In 2010, a disaffected U.S. Army intelligence analyst allegedly copied a large trove of U.S. government documents and sent them to whistleblower
In 2010, a disaffected U.S. Army intelligence analyst allegedly copied a large trove of U.S. government documents and sent them to whistleblower website WikiLeaks (http://wikileaks.org/). The trove included hundreds of thousands of military documents and embassy cables, many of which were classified. WikiLeaks shared the documents with several major newspapers and then began public distribution at a slow pace designed to drag out the document release for years. The document release resulted in investigations and legal maneuvering, but also caused a cyberspace tiff between WikiLeaks, its critics, and its supporters. Although limited in scope, the incident included a level of interactivity not previously seen: online raids, skirmishes, and reprisals that continued over the course of several months and were widely reported by the news media. This tit-for-tat exchange of cyberattacks distinguishes the WikiLeaks incident from prior leaks, and may offer hints about future conflicts in cyberspace.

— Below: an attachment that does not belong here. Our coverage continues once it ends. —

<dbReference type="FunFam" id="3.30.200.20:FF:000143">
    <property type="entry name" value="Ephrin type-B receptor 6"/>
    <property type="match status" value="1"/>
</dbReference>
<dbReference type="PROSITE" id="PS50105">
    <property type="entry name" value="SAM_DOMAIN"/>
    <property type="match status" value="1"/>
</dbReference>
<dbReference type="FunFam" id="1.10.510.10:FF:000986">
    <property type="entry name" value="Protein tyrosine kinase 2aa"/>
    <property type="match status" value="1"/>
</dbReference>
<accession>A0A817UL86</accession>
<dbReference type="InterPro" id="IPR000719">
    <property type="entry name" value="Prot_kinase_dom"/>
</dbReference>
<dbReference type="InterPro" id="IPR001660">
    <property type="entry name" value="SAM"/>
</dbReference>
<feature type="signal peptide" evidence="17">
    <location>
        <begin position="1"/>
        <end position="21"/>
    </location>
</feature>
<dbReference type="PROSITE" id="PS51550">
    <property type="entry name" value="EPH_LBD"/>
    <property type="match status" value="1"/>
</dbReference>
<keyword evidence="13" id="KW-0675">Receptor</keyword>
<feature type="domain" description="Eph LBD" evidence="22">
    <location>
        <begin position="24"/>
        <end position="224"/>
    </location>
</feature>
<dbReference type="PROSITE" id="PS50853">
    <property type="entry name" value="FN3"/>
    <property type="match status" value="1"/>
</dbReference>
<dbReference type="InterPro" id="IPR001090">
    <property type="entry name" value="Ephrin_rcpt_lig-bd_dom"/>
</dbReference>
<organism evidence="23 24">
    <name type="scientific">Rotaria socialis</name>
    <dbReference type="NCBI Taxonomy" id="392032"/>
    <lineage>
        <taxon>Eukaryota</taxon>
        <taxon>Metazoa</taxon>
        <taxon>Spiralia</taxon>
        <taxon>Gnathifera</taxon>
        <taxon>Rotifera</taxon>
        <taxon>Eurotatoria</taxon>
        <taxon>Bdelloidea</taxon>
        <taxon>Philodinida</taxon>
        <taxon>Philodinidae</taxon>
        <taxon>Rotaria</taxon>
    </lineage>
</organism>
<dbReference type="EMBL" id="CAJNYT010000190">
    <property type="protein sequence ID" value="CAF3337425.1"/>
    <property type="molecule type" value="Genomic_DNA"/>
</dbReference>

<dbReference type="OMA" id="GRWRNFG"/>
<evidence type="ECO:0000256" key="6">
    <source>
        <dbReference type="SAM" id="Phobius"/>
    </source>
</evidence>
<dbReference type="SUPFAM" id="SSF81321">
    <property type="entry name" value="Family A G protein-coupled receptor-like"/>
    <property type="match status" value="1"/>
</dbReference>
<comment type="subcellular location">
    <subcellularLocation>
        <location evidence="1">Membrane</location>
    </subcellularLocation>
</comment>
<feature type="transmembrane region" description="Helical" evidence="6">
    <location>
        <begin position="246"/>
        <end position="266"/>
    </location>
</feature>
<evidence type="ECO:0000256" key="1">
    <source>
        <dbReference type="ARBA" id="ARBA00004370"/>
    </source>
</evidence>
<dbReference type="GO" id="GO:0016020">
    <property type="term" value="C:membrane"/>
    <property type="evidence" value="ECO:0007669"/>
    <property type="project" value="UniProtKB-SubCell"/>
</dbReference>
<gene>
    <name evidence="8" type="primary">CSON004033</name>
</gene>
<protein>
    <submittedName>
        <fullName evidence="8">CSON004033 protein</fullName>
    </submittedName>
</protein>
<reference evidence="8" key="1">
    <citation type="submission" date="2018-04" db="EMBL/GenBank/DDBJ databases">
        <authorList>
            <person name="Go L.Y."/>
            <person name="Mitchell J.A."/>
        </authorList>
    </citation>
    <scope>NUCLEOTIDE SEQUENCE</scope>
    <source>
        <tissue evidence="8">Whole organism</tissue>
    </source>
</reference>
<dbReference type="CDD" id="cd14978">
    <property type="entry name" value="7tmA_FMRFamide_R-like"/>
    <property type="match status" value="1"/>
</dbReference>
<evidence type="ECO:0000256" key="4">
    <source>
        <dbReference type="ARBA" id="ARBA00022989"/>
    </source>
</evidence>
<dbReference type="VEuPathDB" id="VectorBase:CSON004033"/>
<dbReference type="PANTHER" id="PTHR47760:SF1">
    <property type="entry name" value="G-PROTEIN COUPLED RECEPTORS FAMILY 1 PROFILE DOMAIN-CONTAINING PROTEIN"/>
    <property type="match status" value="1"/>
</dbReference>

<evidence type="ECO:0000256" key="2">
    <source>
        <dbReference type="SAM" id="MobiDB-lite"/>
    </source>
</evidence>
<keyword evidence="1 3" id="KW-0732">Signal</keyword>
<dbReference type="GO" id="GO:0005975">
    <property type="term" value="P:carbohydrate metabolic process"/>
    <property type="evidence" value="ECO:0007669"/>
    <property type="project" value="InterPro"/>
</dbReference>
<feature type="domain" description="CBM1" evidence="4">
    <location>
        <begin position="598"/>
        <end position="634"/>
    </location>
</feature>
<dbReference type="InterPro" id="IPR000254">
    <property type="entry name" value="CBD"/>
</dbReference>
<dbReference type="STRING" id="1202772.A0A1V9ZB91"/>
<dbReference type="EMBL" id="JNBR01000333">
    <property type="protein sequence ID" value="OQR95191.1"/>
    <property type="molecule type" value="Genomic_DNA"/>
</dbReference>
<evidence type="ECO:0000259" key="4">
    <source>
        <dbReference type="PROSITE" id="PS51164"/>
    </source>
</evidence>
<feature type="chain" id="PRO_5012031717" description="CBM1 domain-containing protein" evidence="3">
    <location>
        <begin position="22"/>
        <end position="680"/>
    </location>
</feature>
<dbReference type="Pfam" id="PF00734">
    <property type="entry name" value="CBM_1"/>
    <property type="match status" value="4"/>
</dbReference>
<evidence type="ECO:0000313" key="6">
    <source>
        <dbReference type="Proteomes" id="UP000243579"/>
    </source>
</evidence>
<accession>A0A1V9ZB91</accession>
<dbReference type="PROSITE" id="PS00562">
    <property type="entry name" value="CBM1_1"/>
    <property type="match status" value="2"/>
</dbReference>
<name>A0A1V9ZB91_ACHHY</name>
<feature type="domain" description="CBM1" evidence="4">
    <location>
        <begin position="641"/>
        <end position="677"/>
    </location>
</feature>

This document contains three parts:
1. A list of some individuals and groups involved in the incident;
2. A step-by-step description of the chain of events;
3. Exhibits containing additional background and primary source material related to the incident.
The WikiLeaks Incident is designed to be used as a background document to set the stage for several hypothetical classroom exercises during which students play the roles of various stakeholders. This product includes a separate teaching note with teaching plans and materials for the exercises.
Cyberlaw, Government Law, Criminal Law, International Law